LONDON (Reuters) – Chelsea and former manager Jose Mourinho have reached an undisclosed settlement with former team doctor Eva Carneiro at an employment tribunal in London, the Premier League club said on Tuesday.
Carneiro had claimed constructive dismissal by Chelsea and sexual discrimination by Mourinho who appeared at the tribunal and sat in the front row.
Terms of the settlement remained confidential. The doctor had rejected an earlier offer of 1.2 million pounds ($1.75 million).
In a statement Chelsea said they “regretted the circumstances” that led to Carneiro taking legal action and issued an unreserved apology.
Carneiro worked for Chelsea for six years until she left in September after clashing with Mourinho in the closing minutes of their opening league match of the season against Swansea City at Stamford Bridge in August.
The 42-year-old ran on to the pitch with physio Jon Fearn after being called on by referee Michael Oliver to treat forward Eden Hazard.
After the game an angry Mourinho, who is now manager of Manchester United, described the pair as “impulsive and naive” because it meant Chelsea being reduced to nine men near the end of the game after goalkeeper Thibaut Courtois had earlier been sent off.
Carneiro, who said she was subjected to sexist comments from colleagues, was relieved of her match-day duties soon after.
Chelsea said she had acted properly.
“We wish to place on record that in running on to the pitch Dr Carneiro was following both the rules of the game and fulfilling her responsibility to the players as a doctor, putting their safety first,” the club added.
“Dr Carneiro has always put the interests of the club’s players first. Dr Carneiro is a highly competent and professional sports doctor.
“She was a valued member of the club’s medical team and we wish her every success in her future career,” said Chelsea.
Following the incident against Swansea, the Football Association conducted an investigation after a member of the public complained about Mourinho’s language towards Carneiro.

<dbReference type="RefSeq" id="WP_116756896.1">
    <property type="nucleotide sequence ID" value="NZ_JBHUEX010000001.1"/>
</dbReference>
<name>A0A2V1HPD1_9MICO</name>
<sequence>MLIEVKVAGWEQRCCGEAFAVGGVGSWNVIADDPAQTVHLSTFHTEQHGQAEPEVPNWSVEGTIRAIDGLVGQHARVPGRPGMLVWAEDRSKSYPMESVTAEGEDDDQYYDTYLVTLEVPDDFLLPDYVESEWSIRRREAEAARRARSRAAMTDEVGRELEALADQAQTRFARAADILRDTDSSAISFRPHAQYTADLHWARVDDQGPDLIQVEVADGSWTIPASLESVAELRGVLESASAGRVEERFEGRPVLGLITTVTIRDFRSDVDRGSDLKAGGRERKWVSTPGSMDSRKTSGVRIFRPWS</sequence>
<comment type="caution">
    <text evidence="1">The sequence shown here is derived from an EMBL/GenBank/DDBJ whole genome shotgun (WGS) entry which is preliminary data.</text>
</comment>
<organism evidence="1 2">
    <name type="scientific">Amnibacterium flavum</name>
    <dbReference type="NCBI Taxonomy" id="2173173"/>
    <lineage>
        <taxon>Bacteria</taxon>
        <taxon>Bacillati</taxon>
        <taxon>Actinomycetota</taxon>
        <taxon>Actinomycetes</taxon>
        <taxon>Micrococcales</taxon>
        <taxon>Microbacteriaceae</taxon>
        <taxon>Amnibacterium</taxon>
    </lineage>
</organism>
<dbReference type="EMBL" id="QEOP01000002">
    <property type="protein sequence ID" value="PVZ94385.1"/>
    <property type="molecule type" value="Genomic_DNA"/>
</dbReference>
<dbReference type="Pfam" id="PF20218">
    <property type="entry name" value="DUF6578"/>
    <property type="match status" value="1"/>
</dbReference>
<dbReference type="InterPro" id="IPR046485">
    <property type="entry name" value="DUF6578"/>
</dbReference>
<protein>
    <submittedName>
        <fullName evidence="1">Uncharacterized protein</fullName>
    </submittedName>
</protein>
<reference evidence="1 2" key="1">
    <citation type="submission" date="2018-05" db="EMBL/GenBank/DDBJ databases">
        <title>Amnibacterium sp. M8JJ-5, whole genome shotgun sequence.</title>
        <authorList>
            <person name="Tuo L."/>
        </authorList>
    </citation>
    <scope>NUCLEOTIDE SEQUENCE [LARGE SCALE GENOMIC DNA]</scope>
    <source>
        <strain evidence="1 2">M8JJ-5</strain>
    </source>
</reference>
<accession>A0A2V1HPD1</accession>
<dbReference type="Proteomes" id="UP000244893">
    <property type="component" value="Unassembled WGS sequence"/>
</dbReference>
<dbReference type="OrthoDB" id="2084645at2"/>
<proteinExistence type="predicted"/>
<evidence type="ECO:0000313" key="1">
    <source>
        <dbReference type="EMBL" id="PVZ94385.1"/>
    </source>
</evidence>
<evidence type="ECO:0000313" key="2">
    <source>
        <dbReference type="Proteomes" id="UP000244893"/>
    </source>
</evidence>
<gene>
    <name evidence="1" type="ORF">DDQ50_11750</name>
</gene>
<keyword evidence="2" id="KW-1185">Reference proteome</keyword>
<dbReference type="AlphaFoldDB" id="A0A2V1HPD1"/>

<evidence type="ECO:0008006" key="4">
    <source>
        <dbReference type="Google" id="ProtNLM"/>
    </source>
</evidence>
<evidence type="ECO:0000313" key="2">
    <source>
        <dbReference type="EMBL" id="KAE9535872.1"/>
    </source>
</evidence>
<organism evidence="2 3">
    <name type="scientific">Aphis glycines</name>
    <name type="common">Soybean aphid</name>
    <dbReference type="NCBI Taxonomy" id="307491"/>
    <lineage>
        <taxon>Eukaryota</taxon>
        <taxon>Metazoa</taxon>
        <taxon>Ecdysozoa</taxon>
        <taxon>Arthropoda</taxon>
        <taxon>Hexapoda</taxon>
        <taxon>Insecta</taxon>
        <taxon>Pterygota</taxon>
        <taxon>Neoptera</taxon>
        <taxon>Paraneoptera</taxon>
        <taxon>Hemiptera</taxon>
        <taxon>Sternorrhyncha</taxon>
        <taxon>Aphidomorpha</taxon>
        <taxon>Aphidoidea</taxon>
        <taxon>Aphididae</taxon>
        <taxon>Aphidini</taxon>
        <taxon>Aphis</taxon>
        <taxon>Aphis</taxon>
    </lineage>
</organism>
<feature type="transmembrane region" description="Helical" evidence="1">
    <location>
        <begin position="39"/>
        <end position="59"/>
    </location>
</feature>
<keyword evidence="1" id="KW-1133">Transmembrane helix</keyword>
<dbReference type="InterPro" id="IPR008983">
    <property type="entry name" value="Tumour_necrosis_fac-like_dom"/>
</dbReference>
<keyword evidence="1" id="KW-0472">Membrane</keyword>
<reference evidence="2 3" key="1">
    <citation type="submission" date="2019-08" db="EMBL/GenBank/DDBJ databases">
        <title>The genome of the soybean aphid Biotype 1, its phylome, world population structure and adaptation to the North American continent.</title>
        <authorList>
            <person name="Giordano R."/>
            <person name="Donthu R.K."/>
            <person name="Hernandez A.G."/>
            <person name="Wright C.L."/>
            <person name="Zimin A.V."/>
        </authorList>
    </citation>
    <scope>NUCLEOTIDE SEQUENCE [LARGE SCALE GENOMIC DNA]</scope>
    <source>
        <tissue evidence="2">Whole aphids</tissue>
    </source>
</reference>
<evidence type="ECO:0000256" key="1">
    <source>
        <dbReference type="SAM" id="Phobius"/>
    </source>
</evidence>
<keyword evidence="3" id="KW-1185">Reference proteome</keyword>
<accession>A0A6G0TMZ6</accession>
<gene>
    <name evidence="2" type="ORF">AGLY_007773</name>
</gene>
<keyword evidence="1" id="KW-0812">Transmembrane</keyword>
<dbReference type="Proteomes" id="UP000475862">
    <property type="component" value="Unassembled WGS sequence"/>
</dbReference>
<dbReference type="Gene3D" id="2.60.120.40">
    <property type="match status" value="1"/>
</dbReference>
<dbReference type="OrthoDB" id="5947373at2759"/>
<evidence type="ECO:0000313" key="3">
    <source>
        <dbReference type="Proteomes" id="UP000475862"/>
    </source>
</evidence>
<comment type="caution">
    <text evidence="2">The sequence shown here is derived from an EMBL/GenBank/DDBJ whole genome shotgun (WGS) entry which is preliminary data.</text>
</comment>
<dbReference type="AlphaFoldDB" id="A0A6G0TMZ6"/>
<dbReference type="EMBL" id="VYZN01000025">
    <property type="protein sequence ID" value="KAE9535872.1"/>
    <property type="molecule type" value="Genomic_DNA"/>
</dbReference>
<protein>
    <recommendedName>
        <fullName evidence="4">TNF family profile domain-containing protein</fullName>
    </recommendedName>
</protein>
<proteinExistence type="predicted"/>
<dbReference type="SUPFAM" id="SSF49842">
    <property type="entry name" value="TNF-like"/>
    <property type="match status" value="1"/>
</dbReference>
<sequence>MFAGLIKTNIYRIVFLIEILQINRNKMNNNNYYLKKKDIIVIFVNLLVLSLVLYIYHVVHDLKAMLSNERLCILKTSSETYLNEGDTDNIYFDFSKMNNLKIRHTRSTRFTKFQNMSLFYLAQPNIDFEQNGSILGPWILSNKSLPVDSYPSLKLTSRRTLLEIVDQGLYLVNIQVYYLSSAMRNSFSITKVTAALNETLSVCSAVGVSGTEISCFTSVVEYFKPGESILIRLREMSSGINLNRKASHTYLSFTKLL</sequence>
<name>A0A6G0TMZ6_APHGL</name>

The FA cleared Mourinho of making discriminatory comments.
The Portuguese, who won the league three times in two spells as Chelsea manager, was fired in December after a poor start to the season.
Carneiro issued a statement saying she was relieved the long-running saga had come to an end.
“It has been an extremely difficult and distressing time for me and my family and I now look forward to moving forward with my life,” she said.
“My priority has always been the health and safety of the players and fulfilling my duty of care as a doctor. In running on to the pitch to treat a player, who requested medical attention, I was following the rules of the game and fulfilling my medical responsibilities.
“I would like to thank everyone who has supported me including my husband, family and friends and members of the football community,” added Carneiro.
A spokesman for Women in Football, a network of professional women working in and around the industry, said the organisation was delighted the doctor had “been rightly cleared and her professional reputation as a doctor upheld”.
“We completely deplore and condemn her treatment by the club since (the incident) and welcome their unreserved apology,” the spokesman added in a statement.
($1 = 0.6874 pounds)
(Reporting by Martyn Herman,; additional reporting by Toby Davis, editing by Ed Osmond)